UMass uses OUR tuition to pay for the football program
We paid $40,804,243.29 for sports between 2010 and 2014
Nothing says “UMass” more than the stuffy Zumba classes, greasy weight benches, and ceaseless ellipticals at the Rec Center. I will always feel a sense of sweaty nostalgia running on a treadmill, gazing past the soccer fields, watching construction workers piece together the $22 million dollar John Francis Kennedy Champions Center across the street.
While we are fortunate to attend a university willing to invest in these state-of-the-art student facilities, progress does not come without a cost.
Recently the Huffington Post and Chronicle of Higher Education published a study on the athletic revenue and expense reports of 234 public universities which compete in Division I sports.
They found many universities, especially those without big donors or decorated sports teams, rely heavily on subsidies to fund their growing athletics programs. “Subsidies” in this study refers to the money a school invests in its athletic program to make up for lack of earned revenue.
Where do these subsidies come from? Student fees.
According to the report, student fees at UMass Amherst accounted for 27 percent of the $151,126,827 athletic department budget between 2010 and 2014. Fees are the second largest contributor to the athletic department’s budget, second only to “institutional support” (53 percent), and way more than ticket sales (five percent), NCAA support (five percent), and other revenues (10 percent) combined.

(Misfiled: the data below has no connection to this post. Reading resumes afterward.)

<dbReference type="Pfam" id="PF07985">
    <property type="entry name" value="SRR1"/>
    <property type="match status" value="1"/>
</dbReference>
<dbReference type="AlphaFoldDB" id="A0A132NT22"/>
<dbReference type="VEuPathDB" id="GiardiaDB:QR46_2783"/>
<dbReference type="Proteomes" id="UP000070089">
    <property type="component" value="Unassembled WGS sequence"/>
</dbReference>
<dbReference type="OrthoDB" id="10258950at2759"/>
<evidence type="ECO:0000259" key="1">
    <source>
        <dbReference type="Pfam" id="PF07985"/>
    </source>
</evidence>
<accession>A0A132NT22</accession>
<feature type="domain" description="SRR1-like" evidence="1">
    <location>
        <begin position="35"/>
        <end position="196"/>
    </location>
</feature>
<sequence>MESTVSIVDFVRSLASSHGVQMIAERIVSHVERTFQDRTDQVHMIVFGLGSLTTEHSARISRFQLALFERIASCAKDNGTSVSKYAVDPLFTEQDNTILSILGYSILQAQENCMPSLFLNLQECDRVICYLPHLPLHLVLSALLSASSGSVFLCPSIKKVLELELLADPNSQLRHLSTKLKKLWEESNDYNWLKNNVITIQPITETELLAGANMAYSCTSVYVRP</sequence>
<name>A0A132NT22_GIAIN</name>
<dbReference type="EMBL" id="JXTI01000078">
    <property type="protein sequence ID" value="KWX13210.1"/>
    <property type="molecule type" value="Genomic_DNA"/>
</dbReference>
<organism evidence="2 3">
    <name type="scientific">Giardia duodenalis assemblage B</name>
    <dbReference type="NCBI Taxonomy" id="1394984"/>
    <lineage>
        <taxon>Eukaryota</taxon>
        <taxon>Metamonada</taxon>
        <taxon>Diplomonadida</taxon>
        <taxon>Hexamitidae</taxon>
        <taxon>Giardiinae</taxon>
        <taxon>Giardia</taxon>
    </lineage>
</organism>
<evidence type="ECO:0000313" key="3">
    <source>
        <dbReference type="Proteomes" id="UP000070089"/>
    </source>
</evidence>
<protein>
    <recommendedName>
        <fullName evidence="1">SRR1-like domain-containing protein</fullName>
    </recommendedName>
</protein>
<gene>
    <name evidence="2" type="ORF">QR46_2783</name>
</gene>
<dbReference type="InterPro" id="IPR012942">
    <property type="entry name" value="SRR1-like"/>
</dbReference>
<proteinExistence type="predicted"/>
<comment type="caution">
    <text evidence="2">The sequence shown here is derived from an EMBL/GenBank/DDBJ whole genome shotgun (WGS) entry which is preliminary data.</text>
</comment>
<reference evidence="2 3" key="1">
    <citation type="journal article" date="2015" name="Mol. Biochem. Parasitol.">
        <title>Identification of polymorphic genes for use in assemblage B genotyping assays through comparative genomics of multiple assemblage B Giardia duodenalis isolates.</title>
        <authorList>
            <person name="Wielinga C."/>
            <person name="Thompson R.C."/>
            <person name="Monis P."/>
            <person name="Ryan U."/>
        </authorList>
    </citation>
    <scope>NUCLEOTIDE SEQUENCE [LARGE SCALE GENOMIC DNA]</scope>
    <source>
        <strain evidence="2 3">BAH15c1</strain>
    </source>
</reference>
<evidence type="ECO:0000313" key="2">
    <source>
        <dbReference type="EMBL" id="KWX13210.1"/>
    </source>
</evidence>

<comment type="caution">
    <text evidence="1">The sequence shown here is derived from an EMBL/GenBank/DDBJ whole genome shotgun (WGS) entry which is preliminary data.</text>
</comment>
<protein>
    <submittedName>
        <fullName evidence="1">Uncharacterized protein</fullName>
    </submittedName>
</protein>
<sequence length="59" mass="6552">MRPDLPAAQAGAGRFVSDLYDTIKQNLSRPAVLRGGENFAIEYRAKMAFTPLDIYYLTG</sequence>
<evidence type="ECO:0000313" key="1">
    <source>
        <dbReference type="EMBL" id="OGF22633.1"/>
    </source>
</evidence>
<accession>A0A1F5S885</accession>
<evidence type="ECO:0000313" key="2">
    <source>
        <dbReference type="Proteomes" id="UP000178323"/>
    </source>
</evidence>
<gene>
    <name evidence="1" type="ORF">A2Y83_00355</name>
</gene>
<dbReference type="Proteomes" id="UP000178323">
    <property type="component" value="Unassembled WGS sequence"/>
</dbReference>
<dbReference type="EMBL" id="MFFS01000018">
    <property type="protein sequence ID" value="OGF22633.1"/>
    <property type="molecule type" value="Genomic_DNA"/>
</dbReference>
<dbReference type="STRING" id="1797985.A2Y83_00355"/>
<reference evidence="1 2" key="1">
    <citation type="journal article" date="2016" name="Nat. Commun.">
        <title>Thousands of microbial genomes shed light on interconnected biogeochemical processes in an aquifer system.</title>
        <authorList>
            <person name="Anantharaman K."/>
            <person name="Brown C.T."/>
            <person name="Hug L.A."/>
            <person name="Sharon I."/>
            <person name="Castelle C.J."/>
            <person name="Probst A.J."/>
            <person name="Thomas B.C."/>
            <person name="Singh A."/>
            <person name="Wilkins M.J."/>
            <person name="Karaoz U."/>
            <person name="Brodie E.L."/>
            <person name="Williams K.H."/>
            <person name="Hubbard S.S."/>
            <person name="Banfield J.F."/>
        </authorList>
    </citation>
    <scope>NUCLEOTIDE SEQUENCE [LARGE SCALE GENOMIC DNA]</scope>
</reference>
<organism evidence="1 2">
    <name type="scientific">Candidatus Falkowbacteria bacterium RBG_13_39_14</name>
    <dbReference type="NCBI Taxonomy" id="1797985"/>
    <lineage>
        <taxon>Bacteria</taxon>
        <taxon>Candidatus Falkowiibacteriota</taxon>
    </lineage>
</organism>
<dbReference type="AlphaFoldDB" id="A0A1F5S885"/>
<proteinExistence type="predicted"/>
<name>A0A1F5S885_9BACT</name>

UMass is not the only college using student fees to enhance their athletic programs. In the last two decades, 32 universities made the jump to the lucrative world of Division I athletics. In the last five years, public universities collectively charged more than $10.3 billion in mandatory athletic fees to fund the growth.
UMass Amherst charged students $41 million in fees which went towards athletics during that time. James Madison University, by far the worst offender in the study, charged $142 million, 80 percent of it coming from student fees.
Now UMass is joining the Division I economy, they need the money and infrastructure to sustain it. Last year renovations to McGuirk Stadium cost $34.5 million, so UMass rehired Coach Mark Whipple for $450,000 a year with hopes that he can turn over a profitable team.
Granted, this is a small salary compared to other college coaches making millions, but it’s still a lot for the coach of arguably the worst football team in the country.
The Huffington Post study reached an upsetting conclusion:
“Our reporting revealed that many schools are cutting academic programs and raising tuition, while at the same time funneling even more money into athletics. We found that schools that subsidize sports the most also tend to have the poorest students, who are often borrowing to pay for their educations.”
Using student fees to finance profit-driven athletics departments is wrong, especially because many students, already struggling to finance their education, are unaware the fees even exist.
Forty percent of students in a poll conducted by the Journal of Sport said they were uncertain whether they paid athletics fees, and many said they would oppose an athletics fee if they knew about it.
There is no explicit athletics fee at UMass, rather the annual Service Fee ($709.50) says it “provides access to intercollegiate athletic programs for undergraduates” and costs just about as much as a year’s worth of UMass varsity season tickets.